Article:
Results and analysis
Eleven seed selection methods (i.e. Random, Degree, Closeness, Betweenness, Degree–Closeness–Betweenness, Kempe, Driver–Random, Driver–Degree, Driver–Closeness, Driver–Betweenness, Driver–Kempe and Driver–Degree–Closeness–Betweenness) have been tested on synthetic and real world networks. LTM was used to ensure consistency of the results across the board. The findings are discussed from the perspective of (i) synthetic and (ii) real networks.
Results from synthetic networks
Results from synthetic networks include impact of network density on percentage of nodes influenced and a comparison of all seed selection methods with respect to number of nodes influenced within given time budget and time needed to achieve 100% coverage.
Impact of network density on no. of influenced nodes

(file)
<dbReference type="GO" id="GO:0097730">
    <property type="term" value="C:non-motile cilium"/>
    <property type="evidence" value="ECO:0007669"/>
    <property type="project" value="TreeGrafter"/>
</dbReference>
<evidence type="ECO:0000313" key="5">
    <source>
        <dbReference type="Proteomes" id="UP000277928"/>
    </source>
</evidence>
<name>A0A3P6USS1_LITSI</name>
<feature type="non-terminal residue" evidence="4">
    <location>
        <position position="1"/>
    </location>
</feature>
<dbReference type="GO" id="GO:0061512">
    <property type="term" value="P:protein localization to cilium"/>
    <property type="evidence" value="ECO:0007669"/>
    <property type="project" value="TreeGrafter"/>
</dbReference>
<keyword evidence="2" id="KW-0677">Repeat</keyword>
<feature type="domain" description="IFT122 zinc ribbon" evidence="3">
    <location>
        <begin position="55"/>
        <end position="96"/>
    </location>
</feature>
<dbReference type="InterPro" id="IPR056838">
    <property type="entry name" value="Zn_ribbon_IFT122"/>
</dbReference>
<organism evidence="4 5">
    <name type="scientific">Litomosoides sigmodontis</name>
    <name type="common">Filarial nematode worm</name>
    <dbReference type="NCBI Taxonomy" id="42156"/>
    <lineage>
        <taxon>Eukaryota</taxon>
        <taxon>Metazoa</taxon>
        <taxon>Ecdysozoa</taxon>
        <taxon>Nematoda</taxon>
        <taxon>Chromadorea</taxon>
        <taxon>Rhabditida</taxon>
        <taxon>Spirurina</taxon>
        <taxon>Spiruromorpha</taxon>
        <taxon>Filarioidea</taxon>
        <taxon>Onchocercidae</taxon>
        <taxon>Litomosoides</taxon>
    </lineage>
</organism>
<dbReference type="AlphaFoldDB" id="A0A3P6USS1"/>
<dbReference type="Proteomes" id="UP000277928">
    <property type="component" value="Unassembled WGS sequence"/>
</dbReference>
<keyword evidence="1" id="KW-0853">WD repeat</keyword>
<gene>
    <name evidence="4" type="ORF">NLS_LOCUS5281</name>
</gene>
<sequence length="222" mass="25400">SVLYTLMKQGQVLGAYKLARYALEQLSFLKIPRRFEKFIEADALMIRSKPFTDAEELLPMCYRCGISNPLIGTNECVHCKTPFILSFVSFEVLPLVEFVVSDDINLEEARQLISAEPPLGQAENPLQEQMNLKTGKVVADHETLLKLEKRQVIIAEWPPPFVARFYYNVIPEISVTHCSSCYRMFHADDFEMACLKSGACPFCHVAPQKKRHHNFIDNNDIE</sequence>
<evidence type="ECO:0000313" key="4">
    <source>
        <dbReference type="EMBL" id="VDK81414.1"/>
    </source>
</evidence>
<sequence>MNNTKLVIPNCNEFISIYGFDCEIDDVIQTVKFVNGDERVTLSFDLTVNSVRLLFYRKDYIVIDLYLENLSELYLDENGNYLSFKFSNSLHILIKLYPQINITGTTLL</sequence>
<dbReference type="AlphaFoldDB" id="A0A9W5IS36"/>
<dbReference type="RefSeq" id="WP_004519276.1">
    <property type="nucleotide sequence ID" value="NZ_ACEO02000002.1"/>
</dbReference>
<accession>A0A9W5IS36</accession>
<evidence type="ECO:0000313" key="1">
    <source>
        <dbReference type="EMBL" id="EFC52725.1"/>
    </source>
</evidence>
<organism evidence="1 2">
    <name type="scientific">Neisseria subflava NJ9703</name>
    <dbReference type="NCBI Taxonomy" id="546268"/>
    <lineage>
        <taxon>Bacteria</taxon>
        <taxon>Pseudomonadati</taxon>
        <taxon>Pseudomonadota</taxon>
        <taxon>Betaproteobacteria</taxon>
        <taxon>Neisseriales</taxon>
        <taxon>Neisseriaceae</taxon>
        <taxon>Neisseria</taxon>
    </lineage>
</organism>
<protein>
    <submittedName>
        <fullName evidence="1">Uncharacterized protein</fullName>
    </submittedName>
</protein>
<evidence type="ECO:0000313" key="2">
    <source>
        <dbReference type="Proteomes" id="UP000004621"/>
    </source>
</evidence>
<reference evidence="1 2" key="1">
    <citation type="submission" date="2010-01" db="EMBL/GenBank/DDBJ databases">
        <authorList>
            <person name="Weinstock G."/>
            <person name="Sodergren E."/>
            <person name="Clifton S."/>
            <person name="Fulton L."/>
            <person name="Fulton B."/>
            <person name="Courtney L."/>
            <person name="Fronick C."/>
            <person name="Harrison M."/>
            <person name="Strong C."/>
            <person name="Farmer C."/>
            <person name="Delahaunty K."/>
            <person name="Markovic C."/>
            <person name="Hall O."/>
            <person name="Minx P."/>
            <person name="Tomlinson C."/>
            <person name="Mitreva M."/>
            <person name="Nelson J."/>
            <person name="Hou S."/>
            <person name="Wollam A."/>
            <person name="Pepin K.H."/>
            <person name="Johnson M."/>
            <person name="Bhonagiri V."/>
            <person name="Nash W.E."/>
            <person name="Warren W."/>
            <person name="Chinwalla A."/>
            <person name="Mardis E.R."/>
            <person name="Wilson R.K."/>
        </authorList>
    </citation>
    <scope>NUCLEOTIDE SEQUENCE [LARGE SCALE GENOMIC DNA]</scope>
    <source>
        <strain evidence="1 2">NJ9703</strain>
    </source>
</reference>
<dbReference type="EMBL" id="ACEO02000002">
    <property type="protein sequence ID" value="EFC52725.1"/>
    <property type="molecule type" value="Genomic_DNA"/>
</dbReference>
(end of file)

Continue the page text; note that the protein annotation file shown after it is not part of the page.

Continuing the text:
We analysed the influence in networks through the lens of the network density. Figure 2 shows size and density for all the generated networks. We can see that we have networks from lowest to highest densities for each of the given sizes i.e.number of nodes. Table 2 shows a comparison of the low and medium density networks with nodes from 100500 with seed sizes \(1\%\), \(10\%\), \(20\%\), \(30\%\), \(40\%\) and \(50\%\) in all Random, SmallWorld and ScaleFree networks. The range of low densities is from 0.12 to 0.16, and the range for medium densities is from 0.60 to 0.64. We considered 20 iterations for LTM as a benchmark, because most of the networks reach \(100\%\) influence within 20 iterations for networks with medium densities. For complete graphs (density equal to 1), it is observed that all networks reached the maximum influence in less than 20 iterations, regardless of the seed selection method. Table 3 shows the percentage of influenced nodes in Random, SmallWorld and ScaleFree networks when the density is low. We can see that for the lowest tested density, i.e., 0.1 the range of level of influence for different network sizes is between \(15.525\%\) when the seed size is \(1\%\). For medium density networks it lies between \(57\%\) and \(79\%\) for all the methods when the seed size is \(1\%\) (Table 4) for network with \(N = 100\). That means, more iterations are required with \(1\%\) seed size to achieve a \(100\%\) influence in all network types and sizes i.e. from 100 to 500 nodes. Table 4 shows the percentage of nodes influenced for seed selection methods in R, SW, and SF networks when density is medium and seed size is \(1\%\). For complete networks all nodes in all networks are influenced. As we increase the seed set size we can see that the percentage of nodes influenced are started to increase regardless of density or size(number of nodes) of the network. But for maximum seed size \(50\%\), the \(100\%\) influence is reached in medium as well as low densities networks within 20 iterations. It is also important to point out that in synthetic networks, the small size networks are able to reach influence faster as compared to large size networks. A point of interest is the increase and decrease in density, which allows the methods to remain efficient regardless of the increase in number of nodes if the density is also increasing. But if the size (i.e. number of nodes) are increased but density is decreased that the influence process will be effected greatly as we can see from the Tables 3 and 4. A few observations from the experiment suggest that firstly, it takes more iterations when the seed size is smaller, i.e., \(1\%\) of the total number of nodes. Secondly, fewer iterations are required to achieve more influence when the densities are higher, regardless of the network topology. Lastly, for complete graphs, we need fewer iterations regardless of the type of network or seed selection method used. From the above observations, we can say that density and seed set size play an important role in determining the efficiency of influence spread in terms of the percentage of influenced nodes. However, as we can see from the results, the seed selection method also matters.